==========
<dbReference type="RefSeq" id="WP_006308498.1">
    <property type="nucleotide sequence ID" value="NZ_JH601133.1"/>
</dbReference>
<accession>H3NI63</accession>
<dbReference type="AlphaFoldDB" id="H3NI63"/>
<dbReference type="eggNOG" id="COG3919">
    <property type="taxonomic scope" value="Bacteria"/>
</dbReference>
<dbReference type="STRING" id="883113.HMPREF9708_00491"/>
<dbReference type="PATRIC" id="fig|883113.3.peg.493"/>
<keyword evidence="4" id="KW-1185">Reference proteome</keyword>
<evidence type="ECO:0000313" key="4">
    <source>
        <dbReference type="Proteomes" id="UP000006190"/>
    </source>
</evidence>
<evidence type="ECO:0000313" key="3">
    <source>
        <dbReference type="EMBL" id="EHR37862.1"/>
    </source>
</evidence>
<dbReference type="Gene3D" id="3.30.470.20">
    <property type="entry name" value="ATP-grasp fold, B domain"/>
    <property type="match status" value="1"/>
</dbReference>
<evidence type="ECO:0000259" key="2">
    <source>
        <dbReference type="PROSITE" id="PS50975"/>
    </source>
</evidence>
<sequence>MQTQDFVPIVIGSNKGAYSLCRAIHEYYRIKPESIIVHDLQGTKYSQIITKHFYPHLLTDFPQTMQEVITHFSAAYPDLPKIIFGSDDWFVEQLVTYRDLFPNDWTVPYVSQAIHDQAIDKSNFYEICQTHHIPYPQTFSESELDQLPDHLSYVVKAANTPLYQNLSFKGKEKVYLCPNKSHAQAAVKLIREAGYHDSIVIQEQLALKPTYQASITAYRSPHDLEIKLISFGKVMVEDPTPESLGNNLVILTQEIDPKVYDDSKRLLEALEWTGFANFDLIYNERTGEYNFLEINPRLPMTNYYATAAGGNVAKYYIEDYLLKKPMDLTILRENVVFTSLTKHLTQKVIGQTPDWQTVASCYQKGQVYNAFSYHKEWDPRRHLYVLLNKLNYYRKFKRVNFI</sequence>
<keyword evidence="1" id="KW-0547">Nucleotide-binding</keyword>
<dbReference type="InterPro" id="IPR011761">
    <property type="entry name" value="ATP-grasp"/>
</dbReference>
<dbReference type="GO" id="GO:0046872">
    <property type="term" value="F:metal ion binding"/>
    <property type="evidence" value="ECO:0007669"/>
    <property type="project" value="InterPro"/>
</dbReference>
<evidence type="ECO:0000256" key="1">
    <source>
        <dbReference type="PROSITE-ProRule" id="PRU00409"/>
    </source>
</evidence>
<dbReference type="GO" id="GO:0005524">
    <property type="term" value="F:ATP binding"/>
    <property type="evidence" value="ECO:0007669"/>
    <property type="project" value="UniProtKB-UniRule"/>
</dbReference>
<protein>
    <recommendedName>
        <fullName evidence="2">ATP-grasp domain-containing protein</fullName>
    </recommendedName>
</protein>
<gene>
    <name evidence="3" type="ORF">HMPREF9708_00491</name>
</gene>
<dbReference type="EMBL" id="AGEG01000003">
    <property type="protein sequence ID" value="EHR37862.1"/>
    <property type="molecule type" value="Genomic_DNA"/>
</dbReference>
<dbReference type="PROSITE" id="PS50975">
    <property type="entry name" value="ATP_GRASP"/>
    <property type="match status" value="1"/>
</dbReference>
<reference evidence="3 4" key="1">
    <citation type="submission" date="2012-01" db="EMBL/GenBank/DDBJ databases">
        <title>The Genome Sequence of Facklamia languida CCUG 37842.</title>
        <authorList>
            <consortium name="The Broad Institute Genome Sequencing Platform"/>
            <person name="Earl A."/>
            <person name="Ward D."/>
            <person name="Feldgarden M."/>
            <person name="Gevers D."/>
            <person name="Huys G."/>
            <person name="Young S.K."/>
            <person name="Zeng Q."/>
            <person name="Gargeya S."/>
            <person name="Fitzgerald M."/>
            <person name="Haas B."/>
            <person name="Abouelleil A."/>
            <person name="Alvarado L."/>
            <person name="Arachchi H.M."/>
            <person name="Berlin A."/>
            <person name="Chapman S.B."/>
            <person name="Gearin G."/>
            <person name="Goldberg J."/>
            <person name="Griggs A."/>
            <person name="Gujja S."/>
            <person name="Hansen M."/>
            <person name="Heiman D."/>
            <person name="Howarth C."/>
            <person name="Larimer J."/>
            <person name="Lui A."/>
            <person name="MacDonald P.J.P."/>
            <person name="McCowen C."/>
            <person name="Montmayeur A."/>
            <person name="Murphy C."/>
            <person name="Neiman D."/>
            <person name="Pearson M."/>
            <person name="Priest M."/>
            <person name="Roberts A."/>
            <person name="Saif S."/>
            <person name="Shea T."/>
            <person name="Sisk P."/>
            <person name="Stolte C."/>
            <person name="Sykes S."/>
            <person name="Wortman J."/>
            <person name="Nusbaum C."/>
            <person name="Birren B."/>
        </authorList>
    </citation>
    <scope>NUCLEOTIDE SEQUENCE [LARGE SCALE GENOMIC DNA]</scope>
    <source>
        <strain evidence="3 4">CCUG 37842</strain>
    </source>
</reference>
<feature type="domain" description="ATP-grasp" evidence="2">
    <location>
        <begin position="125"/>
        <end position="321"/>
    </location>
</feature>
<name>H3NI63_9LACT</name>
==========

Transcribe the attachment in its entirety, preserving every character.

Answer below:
<dbReference type="RefSeq" id="WP_006308498.1">
    <property type="nucleotide sequence ID" value="NZ_JH601133.1"/>
</dbReference>
<accession>H3NI63</accession>
<dbReference type="AlphaFoldDB" id="H3NI63"/>
<dbReference type="eggNOG" id="COG3919">
    <property type="taxonomic scope" value="Bacteria"/>
</dbReference>
<dbReference type="STRING" id="883113.HMPREF9708_00491"/>
<dbReference type="PATRIC" id="fig|883113.3.peg.493"/>
<keyword evidence="4" id="KW-1185">Reference proteome</keyword>
<evidence type="ECO:0000313" key="4">
    <source>
        <dbReference type="Proteomes" id="UP000006190"/>
    </source>
</evidence>
<evidence type="ECO:0000313" key="3">
    <source>
        <dbReference type="EMBL" id="EHR37862.1"/>
    </source>
</evidence>
<dbReference type="Gene3D" id="3.30.470.20">
    <property type="entry name" value="ATP-grasp fold, B domain"/>
    <property type="match status" value="1"/>
</dbReference>
<evidence type="ECO:0000259" key="2">
    <source>
        <dbReference type="PROSITE" id="PS50975"/>
    </source>
</evidence>
<sequence>MQTQDFVPIVIGSNKGAYSLCRAIHEYYRIKPESIIVHDLQGTKYSQIITKHFYPHLLTDFPQTMQEVITHFSAAYPDLPKIIFGSDDWFVEQLVTYRDLFPNDWTVPYVSQAIHDQAIDKSNFYEICQTHHIPYPQTFSESELDQLPDHLSYVVKAANTPLYQNLSFKGKEKVYLCPNKSHAQAAVKLIREAGYHDSIVIQEQLALKPTYQASITAYRSPHDLEIKLISFGKVMVEDPTPESLGNNLVILTQEIDPKVYDDSKRLLEALEWTGFANFDLIYNERTGEYNFLEINPRLPMTNYYATAAGGNVAKYYIEDYLLKKPMDLTILRENVVFTSLTKHLTQKVIGQTPDWQTVASCYQKGQVYNAFSYHKEWDPRRHLYVLLNKLNYYRKFKRVNFI</sequence>
<keyword evidence="1" id="KW-0547">Nucleotide-binding</keyword>
<dbReference type="InterPro" id="IPR011761">
    <property type="entry name" value="ATP-grasp"/>
</dbReference>
<dbReference type="GO" id="GO:0046872">
    <property type="term" value="F:metal ion binding"/>
    <property type="evidence" value="ECO:0007669"/>
    <property type="project" value="InterPro"/>
</dbReference>
<evidence type="ECO:0000256" key="1">
    <source>
        <dbReference type="PROSITE-ProRule" id="PRU00409"/>
    </source>
</evidence>
<dbReference type="GO" id="GO:0005524">
    <property type="term" value="F:ATP binding"/>
    <property type="evidence" value="ECO:0007669"/>
    <property type="project" value="UniProtKB-UniRule"/>
</dbReference>
<protein>
    <recommendedName>
        <fullName evidence="2">ATP-grasp domain-containing protein</fullName>
    </recommendedName>
</protein>
<gene>
    <name evidence="3" type="ORF">HMPREF9708_00491</name>
</gene>
<dbReference type="EMBL" id="AGEG01000003">
    <property type="protein sequence ID" value="EHR37862.1"/>
    <property type="molecule type" value="Genomic_DNA"/>
</dbReference>
<dbReference type="PROSITE" id="PS50975">
    <property type="entry name" value="ATP_GRASP"/>
    <property type="match status" value="1"/>
</dbReference>
<reference evidence="3 4" key="1">
    <citation type="submission" date="2012-01" db="EMBL/GenBank/DDBJ databases">
        <title>The Genome Sequence of Facklamia languida CCUG 37842.</title>
        <authorList>
            <consortium name="The Broad Institute Genome Sequencing Platform"/>
            <person name="Earl A."/>
            <person name="Ward D."/>
            <person name="Feldgarden M."/>
            <person name="Gevers D."/>
            <person name="Huys G."/>
            <person name="Young S.K."/>
            <person name="Zeng Q."/>
            <person name="Gargeya S."/>
            <person name="Fitzgerald M."/>
            <person name="Haas B."/>
            <person name="Abouelleil A."/>
            <person name="Alvarado L."/>
            <person name="Arachchi H.M."/>
            <person name="Berlin A."/>
            <person name="Chapman S.B."/>
            <person name="Gearin G."/>
            <person name="Goldberg J."/>
            <person name="Griggs A."/>
            <person name="Gujja S."/>
            <person name="Hansen M."/>
            <person name="Heiman D."/>
            <person name="Howarth C."/>
            <person name="Larimer J."/>
            <person name="Lui A."/>
            <person name="MacDonald P.J.P."/>
            <person name="McCowen C."/>
            <person name="Montmayeur A."/>
            <person name="Murphy C."/>
            <person name="Neiman D."/>
            <person name="Pearson M."/>
            <person name="Priest M."/>
            <person name="Roberts A."/>
            <person name="Saif S."/>
            <person name="Shea T."/>
            <person name="Sisk P."/>
            <person name="Stolte C."/>
            <person name="Sykes S."/>
            <person name="Wortman J."/>
            <person name="Nusbaum C."/>
            <person name="Birren B."/>
        </authorList>
    </citation>
    <scope>NUCLEOTIDE SEQUENCE [LARGE SCALE GENOMIC DNA]</scope>
    <source>
        <strain evidence="3 4">CCUG 37842</strain>
    </source>
</reference>
<feature type="domain" description="ATP-grasp" evidence="2">
    <location>
        <begin position="125"/>
        <end position="321"/>
    </location>
</feature>
<name>H3NI63_9LACT</name>